Legend Of Zelda Fan Fiction ❯ The Legend of Link: Lucky Number 13 ❯ Comes to Light Pt. 03: Between Good and Evil ( Chapter 48 )
"Cake-he crushed a man's skull and offered us cake!" Daia shouted to his wife, who lay beside him in complete silence.
"I was there, Dai, I know," Zelda replied, having listened to his tirade end with those same words at least six times already.
"And that doesn't upset you that our daughter is up there with that madman?" he asked, staring up at the ceiling as though trying to see through it and up into Link and Nabooru's bedroom, which was currently empty.
"He reminds me of you," his wife said, rolling onto her right side to face her perturbed spouse. Daia scoffed at the notion. "Look at the whole situation: Everyone that he killed or has killed down there attacked him first. He didn't provoke the knight. And, from what I can tell, the old man sent assassins."
"Does that excuse years of torture? He's no better than Ganondorf-" Daia cut himself off, but his wife's sudden rigidness alerted him that his foot was already in his mouth up to the ankle.
"I don't know what you were watching, but I saw Gerudo that were happy tonight. They wore clothes of higher quality than even the queen of all Hyrule. They serve him without fear, and he's no better than Ganondorf?" She knew it went without saying that the guy had misspoken, but there was no way in hell she could rest peacefully with the thought her daughter was somehow trapped in a situation similar to her old one.
Daia sighed after a moment, looking down his body at the tiny scars where Ganondorf's thin, modified arrows had punctured him: One between each rib, one in both of his shoulders, the bends of his elbows, his forearms, four in his stomach, one for each thigh, one that grazed the area below his left eye, and, lastly, one in each calf muscle. Despite all of the little dots indicating entry wounds, he remembered how long it took for the life to leave his body. He remembered looking at his wife and their two-year-old daughter crying as he bled out like an animal from noon to sunset, at least six hours total, before he could no longer hold on.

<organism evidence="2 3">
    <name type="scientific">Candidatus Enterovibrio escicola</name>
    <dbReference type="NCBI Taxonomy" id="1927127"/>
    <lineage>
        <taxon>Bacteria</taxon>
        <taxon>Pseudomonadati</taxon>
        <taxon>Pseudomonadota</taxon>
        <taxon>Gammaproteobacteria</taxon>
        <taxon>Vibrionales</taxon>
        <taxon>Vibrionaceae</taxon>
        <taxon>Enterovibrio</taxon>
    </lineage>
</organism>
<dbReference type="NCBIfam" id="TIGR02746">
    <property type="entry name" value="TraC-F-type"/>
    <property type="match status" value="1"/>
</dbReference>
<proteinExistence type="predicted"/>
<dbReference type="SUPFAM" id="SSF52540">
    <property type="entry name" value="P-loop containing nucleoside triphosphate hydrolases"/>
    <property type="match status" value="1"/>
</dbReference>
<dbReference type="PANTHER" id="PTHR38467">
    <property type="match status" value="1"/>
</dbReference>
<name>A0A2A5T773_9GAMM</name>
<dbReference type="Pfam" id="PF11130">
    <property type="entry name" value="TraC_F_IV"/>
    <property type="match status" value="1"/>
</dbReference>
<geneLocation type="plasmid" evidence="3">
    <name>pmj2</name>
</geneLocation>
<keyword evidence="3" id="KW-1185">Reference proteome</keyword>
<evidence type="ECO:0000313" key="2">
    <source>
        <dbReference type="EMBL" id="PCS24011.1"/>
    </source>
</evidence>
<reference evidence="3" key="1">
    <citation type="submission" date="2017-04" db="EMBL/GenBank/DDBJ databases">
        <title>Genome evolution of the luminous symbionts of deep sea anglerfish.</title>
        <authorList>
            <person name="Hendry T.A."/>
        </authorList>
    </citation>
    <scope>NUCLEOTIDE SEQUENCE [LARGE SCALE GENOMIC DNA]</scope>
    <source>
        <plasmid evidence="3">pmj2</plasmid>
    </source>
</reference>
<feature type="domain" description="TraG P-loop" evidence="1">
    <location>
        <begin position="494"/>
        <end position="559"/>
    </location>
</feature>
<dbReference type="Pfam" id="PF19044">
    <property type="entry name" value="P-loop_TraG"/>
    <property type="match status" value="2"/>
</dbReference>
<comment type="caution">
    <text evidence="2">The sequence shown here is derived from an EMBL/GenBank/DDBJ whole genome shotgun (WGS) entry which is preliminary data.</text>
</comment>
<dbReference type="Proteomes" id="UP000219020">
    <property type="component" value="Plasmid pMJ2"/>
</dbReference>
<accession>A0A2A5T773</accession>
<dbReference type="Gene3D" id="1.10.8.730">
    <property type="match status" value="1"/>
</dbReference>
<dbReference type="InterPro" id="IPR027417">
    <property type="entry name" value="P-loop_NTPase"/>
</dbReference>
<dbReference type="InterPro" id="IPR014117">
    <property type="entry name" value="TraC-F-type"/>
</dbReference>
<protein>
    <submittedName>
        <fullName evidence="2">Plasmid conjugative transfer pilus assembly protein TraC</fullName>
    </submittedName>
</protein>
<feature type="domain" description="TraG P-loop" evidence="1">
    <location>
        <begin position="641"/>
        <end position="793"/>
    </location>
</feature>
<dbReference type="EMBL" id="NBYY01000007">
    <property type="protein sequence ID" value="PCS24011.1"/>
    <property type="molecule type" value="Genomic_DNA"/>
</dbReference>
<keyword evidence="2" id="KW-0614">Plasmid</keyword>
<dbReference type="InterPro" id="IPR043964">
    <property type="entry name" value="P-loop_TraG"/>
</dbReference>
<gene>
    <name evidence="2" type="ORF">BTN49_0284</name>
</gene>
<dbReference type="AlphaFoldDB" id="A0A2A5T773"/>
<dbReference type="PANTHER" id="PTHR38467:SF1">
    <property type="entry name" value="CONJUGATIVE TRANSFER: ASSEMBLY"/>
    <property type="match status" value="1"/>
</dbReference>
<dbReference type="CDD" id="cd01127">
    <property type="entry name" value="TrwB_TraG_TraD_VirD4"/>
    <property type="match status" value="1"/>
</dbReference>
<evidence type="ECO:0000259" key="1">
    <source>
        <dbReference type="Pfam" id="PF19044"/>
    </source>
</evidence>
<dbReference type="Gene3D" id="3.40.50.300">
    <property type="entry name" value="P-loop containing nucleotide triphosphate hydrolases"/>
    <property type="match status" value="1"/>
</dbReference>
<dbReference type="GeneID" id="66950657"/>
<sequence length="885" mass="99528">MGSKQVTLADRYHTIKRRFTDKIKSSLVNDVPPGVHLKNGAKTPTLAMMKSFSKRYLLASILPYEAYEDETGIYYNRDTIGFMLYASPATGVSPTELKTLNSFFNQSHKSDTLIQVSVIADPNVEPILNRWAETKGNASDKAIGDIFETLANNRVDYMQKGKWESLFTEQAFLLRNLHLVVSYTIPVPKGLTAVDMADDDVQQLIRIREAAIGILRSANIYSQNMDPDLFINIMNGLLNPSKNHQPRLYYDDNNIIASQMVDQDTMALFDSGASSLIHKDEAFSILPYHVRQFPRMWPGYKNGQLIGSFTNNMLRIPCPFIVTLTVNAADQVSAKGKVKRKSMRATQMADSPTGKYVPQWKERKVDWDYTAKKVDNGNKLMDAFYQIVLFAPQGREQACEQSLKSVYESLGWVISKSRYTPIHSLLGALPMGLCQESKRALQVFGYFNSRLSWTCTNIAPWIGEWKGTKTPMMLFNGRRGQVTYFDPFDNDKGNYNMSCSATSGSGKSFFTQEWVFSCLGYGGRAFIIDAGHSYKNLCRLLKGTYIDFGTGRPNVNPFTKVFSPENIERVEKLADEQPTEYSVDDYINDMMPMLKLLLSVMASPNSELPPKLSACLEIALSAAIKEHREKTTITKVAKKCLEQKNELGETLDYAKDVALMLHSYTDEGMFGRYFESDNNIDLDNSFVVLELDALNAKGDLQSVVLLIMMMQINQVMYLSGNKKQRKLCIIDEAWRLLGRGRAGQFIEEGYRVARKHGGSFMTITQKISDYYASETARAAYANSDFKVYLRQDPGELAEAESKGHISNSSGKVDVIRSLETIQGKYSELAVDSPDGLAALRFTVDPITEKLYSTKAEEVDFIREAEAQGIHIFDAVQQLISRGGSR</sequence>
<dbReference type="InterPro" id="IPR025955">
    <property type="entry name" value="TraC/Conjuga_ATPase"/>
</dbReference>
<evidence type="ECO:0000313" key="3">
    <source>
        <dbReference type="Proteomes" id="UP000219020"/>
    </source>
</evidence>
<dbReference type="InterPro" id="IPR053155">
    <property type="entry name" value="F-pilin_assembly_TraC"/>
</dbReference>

"I just wanted Nabooru to have better than this," the knight trainee mumbled, holding his arms out as if to display himself. "Even if she only knew of me for the first two years of her life, I was glad she witnessed me die; I wanted her to see that living and surviving weren't worth it without some truth that no one could take from you. And if she ever found that truth, I wanted her to see that it was okay to die for it. That's why I kept telling Ganondorf where he could shove things when he had me up there."
Zelda rubbed her hand across her bare stomach and the fist-sized scar her deathblow had left; the tough skin made her wince. "I think she got the message, Hero," she told him, spinning her fingers in his damp hair.
"I'm no hero," Daia sighed, grinding his fingertips into his palms. "I'm just some naked guy that failed his wife and child."
"You tried, though," his wife reminded him, the sheen of sweat on her naked body making her skin shine. "Despite every attempt I made to let you spare yourself, the things I told you about that monster, you kept sneaking in and out of here to see me. That's heroic enough."
He stretched out flat on the bed and put his hands behind his head, breathing a bit easier when Zelda placed her head on his chest over his heart. "How is he like me?"
"He doesn't fear Ganondorf," she whispered, listening to the strong thud of his heart, while growing sleepy from their sexual tryst. "And he could've had any woman he wanted … but-" she yawned- "chose some … Gerudo for … his bride … and cared …."
The old Gerudo queen fell silent, before Daia realized she was asleep. One of the few to ever earn a Gerudo Pass, the former knight trainee smiled as he looked down at the mother of his child. She made him feel successful, even though he hadn't delivered on his promise to dispose of Ganondorf. Still, Link occupied his mind. Daia yawned, before licking the fingers on his right hand and snuffing out the lone candle on the table beside him. He would confront the man tomorrow. Tonight, he would enjoy the rare opportunity to sleep beside his wife, a luxury they were only afforded a handful of times when they were alive, but one that they frequently enjoyed in death.
Downstairs, Link, Nabooru, Sepaaru, and two women named Zelda sat in silence, quietly forking down pieces of chocolate cake.
"I think they stopped," Queen Zelda said offhandedly, finishing the last piece of her slice and pushing her plate away.
"Who knew the dead fucked this much?" Link muttered, still trying to purge the sounds of a woman begging Ganondorf for more anything. "Goddess, I still see it when I shut my eyes. Fucking far sight…"
Everyone but his daughter laughed. It was now nearly six o'clock in the morning, and the subject of the events that had transpired earlier weren't breached. People went to bed. People fucked. They did everything but ask one simple question.
"Why?" Zelda asked in a muted voice. "Why did you string him along like that?"
The idle silence broke, giving way to its uncomfortable cousin: sound. Link's eyes casually strafed over to her and paused. The question was sound. His answer wouldn't be.
"Because I can," he replied. The way he said it was confusing, though. Was it sarcasm or egotistical belief? "It's not like that," Link said in an attempt to clarify. "What I mean is that I made a promise to your brother that I wouldn't kill the nitwit. However, at the same time, I have issues with rage. And when I can't express those issues, I find terrifying people the best alternative."
Zelda was perplexed, as evident with her tilted head. "But you still killed him."
"No, I did that," Sepaaru piped in, eating another fork full of cake.
"Why not find a better outlet then?" Zelda went on to ask, talking around Sepaaru's statement as though it never occurred.
"We've already had this discussion," her father said, his calm never changing.